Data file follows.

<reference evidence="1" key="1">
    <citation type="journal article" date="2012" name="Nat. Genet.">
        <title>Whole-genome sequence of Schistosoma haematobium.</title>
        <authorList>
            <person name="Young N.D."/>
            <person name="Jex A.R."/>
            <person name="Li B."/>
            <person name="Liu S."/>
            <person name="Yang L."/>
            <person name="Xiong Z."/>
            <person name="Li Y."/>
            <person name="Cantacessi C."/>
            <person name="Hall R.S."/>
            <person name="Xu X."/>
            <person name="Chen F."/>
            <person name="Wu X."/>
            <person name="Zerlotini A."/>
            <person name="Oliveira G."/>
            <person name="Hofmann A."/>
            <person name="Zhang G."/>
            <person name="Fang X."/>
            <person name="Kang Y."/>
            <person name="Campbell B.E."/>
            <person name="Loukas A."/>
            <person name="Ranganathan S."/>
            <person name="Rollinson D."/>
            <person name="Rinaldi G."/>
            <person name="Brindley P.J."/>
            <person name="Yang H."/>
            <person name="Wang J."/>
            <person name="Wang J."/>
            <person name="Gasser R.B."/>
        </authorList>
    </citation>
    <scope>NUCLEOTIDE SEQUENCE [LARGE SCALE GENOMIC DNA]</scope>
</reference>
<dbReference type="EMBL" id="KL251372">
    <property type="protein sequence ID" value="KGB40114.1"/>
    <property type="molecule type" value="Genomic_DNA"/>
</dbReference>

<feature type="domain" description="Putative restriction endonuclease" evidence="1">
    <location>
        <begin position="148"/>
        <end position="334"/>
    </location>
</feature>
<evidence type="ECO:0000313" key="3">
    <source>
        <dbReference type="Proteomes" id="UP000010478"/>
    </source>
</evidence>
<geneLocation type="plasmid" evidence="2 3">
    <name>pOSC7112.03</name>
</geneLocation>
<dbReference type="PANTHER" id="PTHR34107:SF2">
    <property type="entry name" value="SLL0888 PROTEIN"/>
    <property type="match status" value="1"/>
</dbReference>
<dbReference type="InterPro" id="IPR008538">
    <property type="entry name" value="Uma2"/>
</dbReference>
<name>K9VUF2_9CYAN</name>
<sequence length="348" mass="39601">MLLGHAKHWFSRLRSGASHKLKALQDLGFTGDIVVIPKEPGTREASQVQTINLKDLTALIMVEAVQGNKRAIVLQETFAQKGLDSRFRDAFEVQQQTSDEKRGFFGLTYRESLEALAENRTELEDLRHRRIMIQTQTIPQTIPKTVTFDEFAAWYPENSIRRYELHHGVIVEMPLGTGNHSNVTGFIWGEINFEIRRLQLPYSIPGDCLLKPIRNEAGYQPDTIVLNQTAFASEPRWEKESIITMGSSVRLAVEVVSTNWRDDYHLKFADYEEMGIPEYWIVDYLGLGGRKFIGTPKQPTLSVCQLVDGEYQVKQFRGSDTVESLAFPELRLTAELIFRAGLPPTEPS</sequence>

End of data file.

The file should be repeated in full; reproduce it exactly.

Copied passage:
<reference evidence="1" key="1">
    <citation type="journal article" date="2012" name="Nat. Genet.">
        <title>Whole-genome sequence of Schistosoma haematobium.</title>
        <authorList>
            <person name="Young N.D."/>
            <person name="Jex A.R."/>
            <person name="Li B."/>
            <person name="Liu S."/>
            <person name="Yang L."/>
            <person name="Xiong Z."/>
            <person name="Li Y."/>
            <person name="Cantacessi C."/>
            <person name="Hall R.S."/>
            <person name="Xu X."/>
            <person name="Chen F."/>
            <person name="Wu X."/>
            <person name="Zerlotini A."/>
            <person name="Oliveira G."/>
            <person name="Hofmann A."/>
            <person name="Zhang G."/>
            <person name="Fang X."/>
            <person name="Kang Y."/>
            <person name="Campbell B.E."/>
            <person name="Loukas A."/>
            <person name="Ranganathan S."/>
            <person name="Rollinson D."/>
            <person name="Rinaldi G."/>
            <person name="Brindley P.J."/>
            <person name="Yang H."/>
            <person name="Wang J."/>
            <person name="Wang J."/>
            <person name="Gasser R.B."/>
        </authorList>
    </citation>
    <scope>NUCLEOTIDE SEQUENCE [LARGE SCALE GENOMIC DNA]</scope>
</reference>
<dbReference type="EMBL" id="KL251372">
    <property type="protein sequence ID" value="KGB40114.1"/>
    <property type="molecule type" value="Genomic_DNA"/>
</dbReference>

<feature type="domain" description="Putative restriction endonuclease" evidence="1">
    <location>
        <begin position="148"/>
        <end position="334"/>
    </location>
</feature>
<evidence type="ECO:0000313" key="3">
    <source>
        <dbReference type="Proteomes" id="UP000010478"/>
    </source>
</evidence>
<geneLocation type="plasmid" evidence="2 3">
    <name>pOSC7112.03</name>
</geneLocation>
<dbReference type="PANTHER" id="PTHR34107:SF2">
    <property type="entry name" value="SLL0888 PROTEIN"/>
    <property type="match status" value="1"/>
</dbReference>
<dbReference type="InterPro" id="IPR008538">
    <property type="entry name" value="Uma2"/>
</dbReference>
<name>K9VUF2_9CYAN</name>
<sequence length="348" mass="39601">MLLGHAKHWFSRLRSGASHKLKALQDLGFTGDIVVIPKEPGTREASQVQTINLKDLTALIMVEAVQGNKRAIVLQETFAQKGLDSRFRDAFEVQQQTSDEKRGFFGLTYRESLEALAENRTELEDLRHRRIMIQTQTIPQTIPKTVTFDEFAAWYPENSIRRYELHHGVIVEMPLGTGNHSNVTGFIWGEINFEIRRLQLPYSIPGDCLLKPIRNEAGYQPDTIVLNQTAFASEPRWEKESIITMGSSVRLAVEVVSTNWRDDYHLKFADYEEMGIPEYWIVDYLGLGGRKFIGTPKQPTLSVCQLVDGEYQVKQFRGSDTVESLAFPELRLTAELIFRAGLPPTEPS</sequence>